Brothers Santiago and Fernando Aguerre, founders and former owners of sandal giant Reef, have dedicated their creative energies to new enterprises in the two years since they sold their company. But foremost on their minds these days is the 4th Annual Liquid Nation Ball, scheduled for September 8th, during the surf industry’s biannual ASR tradeshow in nearby San Diego.
Today, the brothers convened representatives of the surf media at Fernando’s seaside estancia (right around the corner from La Jolla’s famous Windansea surf spot) to explain the mission of Liquid Nation and its humanitarian spirit. Joining them was surfer Rob Machado, who lives in San Diego County and has been an honorary committee member of LNB from its inception.
Conceived by Santiago as a complement to the Surf Industry Manufacturers’ Association (SIMA) annual Waterman’s Ball, which benefits a broad spectrum of surf-related environmental organizations, Liquid Nation Ball benefits surf-related humanitarian causes.
“It started out as a fund-raiser for Surf Aid International,” Santiago explained. “I was reading an article by Steve Barilotti titled ‘The Jungle Is Watching’, and he wrote that in some areas of the Mentawai Islands half the kids were dying before the age of five. At that time my two younger kids were two and four, so I looked at them and I went, ‘Okay, which one of the two goes?’ And then I realized, ‘Shit! this can’t last!’”
Santiago enlisted his brother’s support to produce and host the inaugural event, which was held in 2004 and raised more than $80,000 for Surf Aid. After two years, the brothers took the event to SIMA, a gift to the surf industry, which now directs the promotion of the event and the distribution of donations to a growing number of nonprofits. After all costs, about 75 percent of donations go directly to these organizations. Last year the event raised over $200,000. This year’s (some small, some larger) beneficiaries are:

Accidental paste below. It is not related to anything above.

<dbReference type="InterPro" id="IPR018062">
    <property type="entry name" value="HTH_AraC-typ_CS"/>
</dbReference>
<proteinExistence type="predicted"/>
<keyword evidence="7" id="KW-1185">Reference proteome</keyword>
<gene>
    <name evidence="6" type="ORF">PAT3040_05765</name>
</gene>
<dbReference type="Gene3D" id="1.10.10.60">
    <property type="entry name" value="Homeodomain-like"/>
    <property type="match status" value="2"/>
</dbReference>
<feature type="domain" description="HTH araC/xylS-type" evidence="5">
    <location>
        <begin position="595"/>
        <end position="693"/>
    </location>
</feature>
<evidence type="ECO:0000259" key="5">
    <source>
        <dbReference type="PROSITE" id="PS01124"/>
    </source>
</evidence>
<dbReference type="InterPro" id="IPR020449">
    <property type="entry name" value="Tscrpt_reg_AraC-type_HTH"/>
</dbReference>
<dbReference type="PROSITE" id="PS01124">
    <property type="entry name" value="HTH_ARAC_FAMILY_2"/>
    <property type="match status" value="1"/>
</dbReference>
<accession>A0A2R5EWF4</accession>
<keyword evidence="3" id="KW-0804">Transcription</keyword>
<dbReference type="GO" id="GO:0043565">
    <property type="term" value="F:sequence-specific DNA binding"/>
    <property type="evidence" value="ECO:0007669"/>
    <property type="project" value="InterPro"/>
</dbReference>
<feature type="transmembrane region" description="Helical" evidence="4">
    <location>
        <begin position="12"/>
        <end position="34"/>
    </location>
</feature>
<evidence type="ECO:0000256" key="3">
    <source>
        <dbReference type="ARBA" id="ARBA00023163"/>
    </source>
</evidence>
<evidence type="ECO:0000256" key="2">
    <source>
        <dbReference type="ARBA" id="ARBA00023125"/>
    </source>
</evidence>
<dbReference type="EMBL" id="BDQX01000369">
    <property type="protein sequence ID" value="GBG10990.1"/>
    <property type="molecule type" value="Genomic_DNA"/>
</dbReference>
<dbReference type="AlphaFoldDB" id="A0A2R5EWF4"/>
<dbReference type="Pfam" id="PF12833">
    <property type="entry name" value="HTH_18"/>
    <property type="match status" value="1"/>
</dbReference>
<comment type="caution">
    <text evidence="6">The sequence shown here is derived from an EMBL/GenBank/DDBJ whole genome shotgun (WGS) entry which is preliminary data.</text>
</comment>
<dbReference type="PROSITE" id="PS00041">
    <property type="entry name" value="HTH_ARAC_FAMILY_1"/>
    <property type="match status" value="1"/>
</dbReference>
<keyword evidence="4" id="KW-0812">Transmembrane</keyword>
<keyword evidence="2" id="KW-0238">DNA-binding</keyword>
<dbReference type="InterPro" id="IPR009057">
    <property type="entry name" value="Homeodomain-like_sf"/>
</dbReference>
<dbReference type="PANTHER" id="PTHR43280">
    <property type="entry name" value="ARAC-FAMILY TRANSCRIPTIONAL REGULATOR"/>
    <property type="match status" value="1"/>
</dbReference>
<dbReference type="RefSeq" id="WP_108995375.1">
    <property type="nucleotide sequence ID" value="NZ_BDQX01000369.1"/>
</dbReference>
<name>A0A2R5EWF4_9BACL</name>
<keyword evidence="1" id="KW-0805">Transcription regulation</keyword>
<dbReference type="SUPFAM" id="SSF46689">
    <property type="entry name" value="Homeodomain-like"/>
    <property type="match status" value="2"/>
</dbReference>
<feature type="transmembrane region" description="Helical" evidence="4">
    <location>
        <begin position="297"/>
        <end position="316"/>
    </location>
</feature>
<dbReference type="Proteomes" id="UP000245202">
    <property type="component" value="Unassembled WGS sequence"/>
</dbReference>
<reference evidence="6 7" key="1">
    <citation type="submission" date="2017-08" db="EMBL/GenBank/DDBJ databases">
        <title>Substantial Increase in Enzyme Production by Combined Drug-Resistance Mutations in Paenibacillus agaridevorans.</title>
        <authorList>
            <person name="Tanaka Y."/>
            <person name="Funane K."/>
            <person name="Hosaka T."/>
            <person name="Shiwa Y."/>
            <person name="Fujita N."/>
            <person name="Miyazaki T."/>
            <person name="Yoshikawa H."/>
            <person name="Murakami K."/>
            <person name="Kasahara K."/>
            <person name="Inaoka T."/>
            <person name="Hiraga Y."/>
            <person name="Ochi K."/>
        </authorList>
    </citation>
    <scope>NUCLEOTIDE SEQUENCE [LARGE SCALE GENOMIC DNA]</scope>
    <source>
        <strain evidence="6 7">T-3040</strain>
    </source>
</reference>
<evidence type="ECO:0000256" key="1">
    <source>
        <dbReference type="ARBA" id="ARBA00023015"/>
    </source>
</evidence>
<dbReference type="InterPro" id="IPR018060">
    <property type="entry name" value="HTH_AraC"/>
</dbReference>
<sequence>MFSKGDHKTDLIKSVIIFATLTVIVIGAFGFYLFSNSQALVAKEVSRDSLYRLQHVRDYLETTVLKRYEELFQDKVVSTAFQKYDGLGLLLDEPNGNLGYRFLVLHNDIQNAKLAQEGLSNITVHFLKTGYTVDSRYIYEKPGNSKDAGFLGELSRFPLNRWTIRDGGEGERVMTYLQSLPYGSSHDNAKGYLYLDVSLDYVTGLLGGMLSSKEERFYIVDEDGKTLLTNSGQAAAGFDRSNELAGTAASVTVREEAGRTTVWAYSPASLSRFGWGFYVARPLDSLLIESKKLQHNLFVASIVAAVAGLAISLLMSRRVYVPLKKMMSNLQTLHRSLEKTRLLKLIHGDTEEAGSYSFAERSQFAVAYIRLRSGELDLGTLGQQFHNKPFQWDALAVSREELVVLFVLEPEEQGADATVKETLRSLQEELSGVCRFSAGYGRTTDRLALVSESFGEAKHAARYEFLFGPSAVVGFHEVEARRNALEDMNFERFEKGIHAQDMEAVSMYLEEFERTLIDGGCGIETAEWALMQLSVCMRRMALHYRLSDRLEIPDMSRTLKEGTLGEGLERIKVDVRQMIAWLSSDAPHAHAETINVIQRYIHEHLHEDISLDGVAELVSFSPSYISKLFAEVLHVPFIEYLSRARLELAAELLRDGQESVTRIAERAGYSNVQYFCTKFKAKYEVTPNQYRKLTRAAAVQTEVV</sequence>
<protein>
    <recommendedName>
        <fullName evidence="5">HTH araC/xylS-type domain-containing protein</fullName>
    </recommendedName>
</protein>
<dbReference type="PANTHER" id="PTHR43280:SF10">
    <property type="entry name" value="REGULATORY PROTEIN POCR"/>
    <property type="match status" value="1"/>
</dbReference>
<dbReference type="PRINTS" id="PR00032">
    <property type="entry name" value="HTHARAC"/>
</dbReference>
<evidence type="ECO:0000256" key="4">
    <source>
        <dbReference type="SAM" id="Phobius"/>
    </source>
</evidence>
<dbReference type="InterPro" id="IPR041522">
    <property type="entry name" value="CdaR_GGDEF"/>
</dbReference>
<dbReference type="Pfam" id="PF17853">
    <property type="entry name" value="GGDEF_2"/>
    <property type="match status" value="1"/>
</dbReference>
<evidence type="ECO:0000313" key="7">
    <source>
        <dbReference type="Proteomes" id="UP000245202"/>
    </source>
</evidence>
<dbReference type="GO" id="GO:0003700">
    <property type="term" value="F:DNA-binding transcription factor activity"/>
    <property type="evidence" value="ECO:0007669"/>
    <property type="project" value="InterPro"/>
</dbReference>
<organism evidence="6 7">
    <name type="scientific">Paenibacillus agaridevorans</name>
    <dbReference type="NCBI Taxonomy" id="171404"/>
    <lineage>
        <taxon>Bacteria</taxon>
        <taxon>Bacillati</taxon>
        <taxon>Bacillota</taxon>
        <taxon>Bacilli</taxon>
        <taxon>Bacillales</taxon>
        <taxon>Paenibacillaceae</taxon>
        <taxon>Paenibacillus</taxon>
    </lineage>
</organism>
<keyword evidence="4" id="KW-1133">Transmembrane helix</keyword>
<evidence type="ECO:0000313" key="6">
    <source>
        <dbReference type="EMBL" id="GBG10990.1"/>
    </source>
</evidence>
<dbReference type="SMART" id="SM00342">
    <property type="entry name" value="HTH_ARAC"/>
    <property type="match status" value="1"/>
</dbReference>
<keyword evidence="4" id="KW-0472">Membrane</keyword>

Boarding for Breast Cancer
Jimmy Miller Foundation
Keep a Breast
Surf Aid International
Get a Board Foundation
L.A. Surf Bus
Rabbit Kekai Foundation
Life Rolls On
“It’s actually more important to raise awareness than it is to raise money,” Santiago pointed out today. “Every day the surf industry makes impressions on young people through advertising and branding. We make changes for their lives, for the duration, by affecting their minds. This is a great chance to do that in a positive way – to let kids know this is truly important.”
Brother Fernando agreed: “We now know that government is really not interested in democracy. It’s a part of growing up, maturity, to realize that we need to do things for ourselves.”
Speaking to the influence of both the Waterman’s Ball and the Liquid Nation Ball, Fernando observed that surf businesses are being educated and changed by these efforts. “We believe that there is a social responsibility that comes with success, and more and more companies are realizing this. Quik, Billa, Reef and others are creating their own foundations. Today and in the future, giving will be a component of every successful surf business.”
One of the great things, Santiago pointed out, is that the people with the fire in their hearts are already out there. He cited Dr. Dave Jenkins, founder of Surf Aid, as a prototypical example. “They just need a little fuel to go far. You don’t need to sell your house and move to the Mentawais to help – we’ve already got people willing to do the work. They just need our support, the human resources are there.”
Its proximity to the ASR show helps the Liquid Nation Ball attract industry kingpins and luminaries, and great efforts are made to create exotic auction items that will get the interest of well-heeled attendees, leaving it to auctioneer Fernando to whip them into a charitable buying frenzy. But it is the personal relationship between the surfer and his or her world that is the emotional engine for the real success of this or any other surf-related charitable organization.
“When I was first approached [to be an honorary advisor],” said Rob, “I had been going to Indo for a while. It was weird, sitting on multimillion-dollar yachts with all the comforts, then going ashore to see all those kids suffering and with nothing. I’m honored to be associated with this effort and Liquid Nation.”
Realizing that elitist organizations can’t create the broad shift of consciousness needed to change the course of larger events, a website is being created that will allow surfers worldwide to participate in the sort of humanitarian citizenship inspired by the Liquid Nation concept and the brothers Aguerre. A website – www.liquidnationball.org – will be launched by the end of July. Meanwhile, for the developing scoop, go to www.sima.com and navigate to events.
Words by Drew Kampion